According to a 2023 report by the Atlantic Council, the approximate $77 million in taxes collected by the Afghan government from internet and mobile phone operators since taking over is a crucial source of income. The Taliban have even announced plans to upgrade to 4G networks – a hopeful sign on the internet access front.

However, the Taliban have also been accused of limiting internet access for their own gain, allegedly suspending connectivity in Kabul and other areas on a regular basis in order to curb opposition, as well as blocking millions of websites for “immoral” content. There is therefore a fear that even if internet access is available, the militant group can restrict the content available on it. 

Nonprofit group Access Now, who advocate for digital rights, warns that even those who can access Google in Afghanistan are restricted by the fear of surveillance due to the ability of the Taliban to monitor browser history. Debilitating internet speeds and frequent power cuts may also hinder proceedings.

Despite concerns about the accessibility of the platform in the long-term, the overall feeling regarding the Begum Academy’s launch is positive today.

“We still have a lot of things to do, but I think this project can genuinely help,” the platform’s spokesperson said. “Once the word has spread, and it’s started already on social media, we can expect something quite big.”

You can find the Begum Academy here: 

You can also access online materials on their YouTube channels: (Pashto) (Dari)

Campaigner for Afghan girls’ education takes the path to freedom

Today, Matiullah Wesa walked out of an Afghan prison. The co-founder of Pen Path, an organisation forging routes to education in Afghanistan, has spent the last seven months behind bars. Only recently has his mother been allowed to visit him.

Until 27 March this year, Wesa was riding a motorbike around Afghanistan, a bookcase and computer built into the mobile classroom, to areas where schools do not exist. He read from books to cohorts of girls, locked out of education. And he campaigned for schools to reopen. All of these activities put him in the spotlight.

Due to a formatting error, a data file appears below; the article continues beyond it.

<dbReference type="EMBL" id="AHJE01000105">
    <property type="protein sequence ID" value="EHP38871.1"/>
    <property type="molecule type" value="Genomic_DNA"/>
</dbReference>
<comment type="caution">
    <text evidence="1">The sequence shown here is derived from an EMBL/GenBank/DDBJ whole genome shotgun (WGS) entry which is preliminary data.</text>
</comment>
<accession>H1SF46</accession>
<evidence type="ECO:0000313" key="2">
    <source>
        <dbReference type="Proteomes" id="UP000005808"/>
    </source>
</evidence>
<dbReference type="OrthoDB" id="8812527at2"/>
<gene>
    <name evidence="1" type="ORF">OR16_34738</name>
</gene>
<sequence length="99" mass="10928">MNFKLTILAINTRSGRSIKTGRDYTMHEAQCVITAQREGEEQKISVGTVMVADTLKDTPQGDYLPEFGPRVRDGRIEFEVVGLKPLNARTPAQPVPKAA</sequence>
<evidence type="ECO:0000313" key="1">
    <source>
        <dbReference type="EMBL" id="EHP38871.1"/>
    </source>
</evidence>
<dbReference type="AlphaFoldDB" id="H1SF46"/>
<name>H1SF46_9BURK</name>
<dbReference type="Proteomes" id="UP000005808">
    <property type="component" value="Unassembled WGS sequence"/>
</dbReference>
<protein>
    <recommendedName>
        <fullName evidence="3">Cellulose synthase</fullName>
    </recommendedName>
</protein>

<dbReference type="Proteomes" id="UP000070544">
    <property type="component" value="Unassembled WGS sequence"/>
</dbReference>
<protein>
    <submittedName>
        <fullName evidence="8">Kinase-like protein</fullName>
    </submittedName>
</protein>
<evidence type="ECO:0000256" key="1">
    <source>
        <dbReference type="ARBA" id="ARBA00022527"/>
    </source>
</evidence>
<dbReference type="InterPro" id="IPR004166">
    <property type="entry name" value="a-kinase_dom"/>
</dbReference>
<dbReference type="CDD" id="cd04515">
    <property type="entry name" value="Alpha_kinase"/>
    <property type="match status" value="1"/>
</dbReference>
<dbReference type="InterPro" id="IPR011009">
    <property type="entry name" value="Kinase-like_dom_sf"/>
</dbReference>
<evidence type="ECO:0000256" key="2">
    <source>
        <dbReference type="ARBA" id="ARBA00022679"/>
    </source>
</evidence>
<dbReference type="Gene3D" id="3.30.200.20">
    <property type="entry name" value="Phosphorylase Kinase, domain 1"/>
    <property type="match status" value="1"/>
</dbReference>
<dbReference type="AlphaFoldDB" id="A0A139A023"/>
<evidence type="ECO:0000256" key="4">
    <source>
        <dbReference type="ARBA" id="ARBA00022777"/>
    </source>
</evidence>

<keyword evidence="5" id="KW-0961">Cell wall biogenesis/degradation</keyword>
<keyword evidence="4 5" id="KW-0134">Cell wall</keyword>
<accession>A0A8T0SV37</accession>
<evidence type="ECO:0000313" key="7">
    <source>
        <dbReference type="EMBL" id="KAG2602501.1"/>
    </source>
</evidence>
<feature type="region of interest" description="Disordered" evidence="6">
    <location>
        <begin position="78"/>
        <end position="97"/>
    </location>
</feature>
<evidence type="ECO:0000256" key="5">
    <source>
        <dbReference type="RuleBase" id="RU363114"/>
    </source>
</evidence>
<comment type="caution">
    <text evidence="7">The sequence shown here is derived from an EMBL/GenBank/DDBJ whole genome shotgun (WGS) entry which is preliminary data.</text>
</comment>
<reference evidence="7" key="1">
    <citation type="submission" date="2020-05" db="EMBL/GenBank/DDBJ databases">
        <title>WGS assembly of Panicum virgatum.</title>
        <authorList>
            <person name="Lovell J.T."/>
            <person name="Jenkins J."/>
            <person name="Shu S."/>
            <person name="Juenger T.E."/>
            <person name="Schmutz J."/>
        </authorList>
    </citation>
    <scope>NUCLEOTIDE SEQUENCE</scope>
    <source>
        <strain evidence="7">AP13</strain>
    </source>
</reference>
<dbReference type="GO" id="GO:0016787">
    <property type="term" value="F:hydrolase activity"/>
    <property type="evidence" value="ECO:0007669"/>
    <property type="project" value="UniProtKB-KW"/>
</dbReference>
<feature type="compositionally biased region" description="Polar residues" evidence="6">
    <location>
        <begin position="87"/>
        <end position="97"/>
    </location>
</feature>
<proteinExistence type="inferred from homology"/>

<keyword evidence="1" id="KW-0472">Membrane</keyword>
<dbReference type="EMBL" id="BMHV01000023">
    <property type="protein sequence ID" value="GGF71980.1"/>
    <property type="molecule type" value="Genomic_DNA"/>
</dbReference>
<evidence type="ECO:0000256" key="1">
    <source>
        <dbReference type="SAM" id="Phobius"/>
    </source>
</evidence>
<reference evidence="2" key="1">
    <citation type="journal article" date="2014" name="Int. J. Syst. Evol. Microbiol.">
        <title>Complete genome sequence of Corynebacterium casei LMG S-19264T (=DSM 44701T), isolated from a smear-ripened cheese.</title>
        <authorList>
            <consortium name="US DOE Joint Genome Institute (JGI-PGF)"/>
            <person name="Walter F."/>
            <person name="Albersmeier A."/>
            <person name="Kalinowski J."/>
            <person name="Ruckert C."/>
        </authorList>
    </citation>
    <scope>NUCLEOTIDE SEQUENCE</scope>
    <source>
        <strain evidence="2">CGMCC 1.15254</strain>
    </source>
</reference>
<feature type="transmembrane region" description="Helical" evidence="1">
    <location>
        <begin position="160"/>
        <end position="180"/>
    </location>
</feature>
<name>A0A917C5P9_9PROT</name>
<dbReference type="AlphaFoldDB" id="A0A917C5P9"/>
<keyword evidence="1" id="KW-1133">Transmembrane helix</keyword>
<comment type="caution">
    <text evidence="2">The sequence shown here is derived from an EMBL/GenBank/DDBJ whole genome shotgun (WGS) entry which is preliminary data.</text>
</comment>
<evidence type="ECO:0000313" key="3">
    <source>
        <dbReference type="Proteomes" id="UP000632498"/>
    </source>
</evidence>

On his way home from evening prayer seven months ago, Wesa was arrested. Then his house was raided. For much of his imprisonment, Wesa’s family were not allowed to speak with him. Today, his brother and co-founder of Pen Path, Attaullah Wesa, spoke to Index from Toronto about the news. He too is at risk from his work with Pen Path, and arrived in Canada in September.

“I am so happy. I couldn’t sleep last night, I was waking with Matiullah in my dreams. But I don’t know about [the lack] of sleep, I feel very well,” he said.

“I spoke to him when he came out from the jail, just for two minutes — ‘Hi, how are you, how was the jail?’ He told me, ‘No problem,’” Attaullah Wesa said, able to make light of the situation. Some other family members are now with him, and he will now go for health checks. “He looks in good spirit.”

An hour before his brother’s release, Attaullah Wesa had a phone call from his brother, telling him what was about to happen.

Since Matiullah Wesa was released earlier today, his brother’s phone has rung constantly, with messages of congratulations. Former Afghan president Hamid Karzai called him personally to tell him how happy he was. Further calls came from members of parliament around the world, human rights organisations and the press. The international community, he explained, has put a lot of pressure on the Taliban about his brother’s imprisonment.